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National Agenda : In Belfast Streets, the Mood Is Glum : Catholics and Protestants are too aware of what separates them to be optimistic about new talks.


BELFAST, Northern Ireland — In the cold, gray winter drizzle that makes West Belfast gloomier than usual, the whitewashed slogans on the dark stone walls along the Falls Road stand out: "Support the Peace Process" and "Back the Peace Initiative."

The upbeat messages in this heavily Roman Catholic, republican area refer to the Dec. 15 Downing Street Declaration signed by British Prime Minister John Major and Irish Prime Minister Albert Reynolds in hopes of finding a way to end 25 years of sectarian violence in troubled Northern Ireland, also known as Ulster.

The agreement was hailed by many as breaking new ground in the search for a negotiated solution to the longstanding struggle between Catholics and Protestants in Northern Ireland--a struggle that has claimed 3,100 lives since 1969. It was hoped particularly that this might be the key to luring Sinn Fein to the bargaining table. Sinn Fein is the political arm of the Irish Republican Army, which employs violence in its drive to see Ulster politically unified with the Republic of Ireland to the south.

But in the fortresslike bars in The Falls, the mood is not optimistic. For despite their expressed desire for a peaceful existence, people here sense deeply the chasm that separates Protestant Unionists from Catholic republicans in this violence-prone, British-ruled corner of the world.

"I don't see how it's going to work," said an unemployed lather in a working men's club. "The 'Prods' won't give us anything. It's all religious. That's the way it is. They like killing Catholics." Referring to a famous road in a predominantly Protestant section of town, he added: "If I went to the Shankill for a pint, I could be shot dead."

The painted slogans supporting the peace initiative--originally pushed by Gerry Adams, president of Sinn Fein, and John Hume, moderate Catholic leader of the Social Democratic and Labor Party--are sometimes draped in the orange, white and green flag of Ireland.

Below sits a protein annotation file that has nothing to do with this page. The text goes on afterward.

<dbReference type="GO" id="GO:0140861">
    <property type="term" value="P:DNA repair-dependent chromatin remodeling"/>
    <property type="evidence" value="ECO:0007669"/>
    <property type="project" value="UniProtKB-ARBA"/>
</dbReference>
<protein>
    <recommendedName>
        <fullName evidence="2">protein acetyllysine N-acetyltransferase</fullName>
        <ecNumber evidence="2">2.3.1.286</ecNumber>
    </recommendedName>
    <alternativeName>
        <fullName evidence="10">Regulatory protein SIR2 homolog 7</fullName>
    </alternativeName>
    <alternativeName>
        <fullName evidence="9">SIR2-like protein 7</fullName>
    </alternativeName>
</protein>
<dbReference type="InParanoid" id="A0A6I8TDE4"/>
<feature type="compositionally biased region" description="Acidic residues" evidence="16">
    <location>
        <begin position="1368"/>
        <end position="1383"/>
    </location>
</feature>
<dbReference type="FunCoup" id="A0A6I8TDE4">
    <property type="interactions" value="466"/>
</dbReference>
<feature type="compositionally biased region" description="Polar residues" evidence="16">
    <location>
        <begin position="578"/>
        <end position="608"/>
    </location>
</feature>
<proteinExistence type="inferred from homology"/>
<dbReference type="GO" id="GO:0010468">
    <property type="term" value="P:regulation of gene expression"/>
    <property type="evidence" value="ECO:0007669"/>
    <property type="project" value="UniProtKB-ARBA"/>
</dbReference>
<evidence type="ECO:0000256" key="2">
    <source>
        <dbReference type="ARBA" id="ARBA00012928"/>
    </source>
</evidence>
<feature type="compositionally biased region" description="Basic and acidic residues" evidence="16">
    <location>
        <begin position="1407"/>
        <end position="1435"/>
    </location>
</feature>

But around the corner on Springfield Road, the red, white and blue Union Jack flies over a British army barracks, encased with steel netting to ward off grenade and mortar attacks.

And less than half a mile away is Shankill Road, the Protestant Unionist area separated from its Falls neighbor by a metal fence as daunting as the Berlin Wall.

There, a few doors away from a building blown up by the IRA in an October attack aimed at Protestant extremists, is another pub, Spartan and protected by a security barrier. Its patrons are equally glum about peace prospects.

"Outsiders don't seem to realize that we Protestants aren't Irish," said one solidly built customer. "We're British and we want to remain British, not Irish. We've been here for 400 years. We're going to stay."

"I think the British have given too much away to the IRA," added another. "The IRA wants to stomp on the majority in Northern Ireland. The British talking to the IRA makes it look as if violence pays off. They ought to take the kid gloves off and deal with the IRA as terrorists."

What was considered historic and hopeful about the December accord was that for the first time, London and Dublin cooperated closely in offering the IRA a place at a peace table. It followed secret contacts between the British and at least some elements of the IRA.


London and Dublin apparently calculated theirs as a "win-win" offer: An IRA rejection could marginalize the organization both at home and in the larger world community.

As part of the December agreement, the British also declared themselves willing to leave the fate of Northern Ireland to its inhabitants in a freely determined choice. The mostly Catholic Irish agreed to amend their republic's constitution to satisfy Ulster Protestants in the event of unification. Talks were due to begin as soon as all parties agreed, but Sinn Fein has delayed a firm response.

The party's Gerry Adams insists that before he agrees to sit down at any bargaining table, the Downing Street Declaration needs "clarification." Major says the declaration is already clear and that further conversation is tantamount to negotiation, which is not supposed to take place under the December agreement until after a three-month cease-fire. Hume,meanwhile, says Major should not object to offering a clarification to Adams if that would get the peace process moving.

"Sometimes it sounds like abstruse theological arguments in early Christendom," said one observer.

The problem is that the language in the December declaration is purposely ambiguous. It is an attempt to square the Ulster circle by offering republican militants enough to bring them to the table without outraging their equally militant Unionist counterparts.

The critical sentence in the document reads: "The British government agrees that it is for the people of the island of Ireland alone, by agreement between the two parts respectively, to exercise their right of self-determination on the basis of consent, freely and currently given, North and South."


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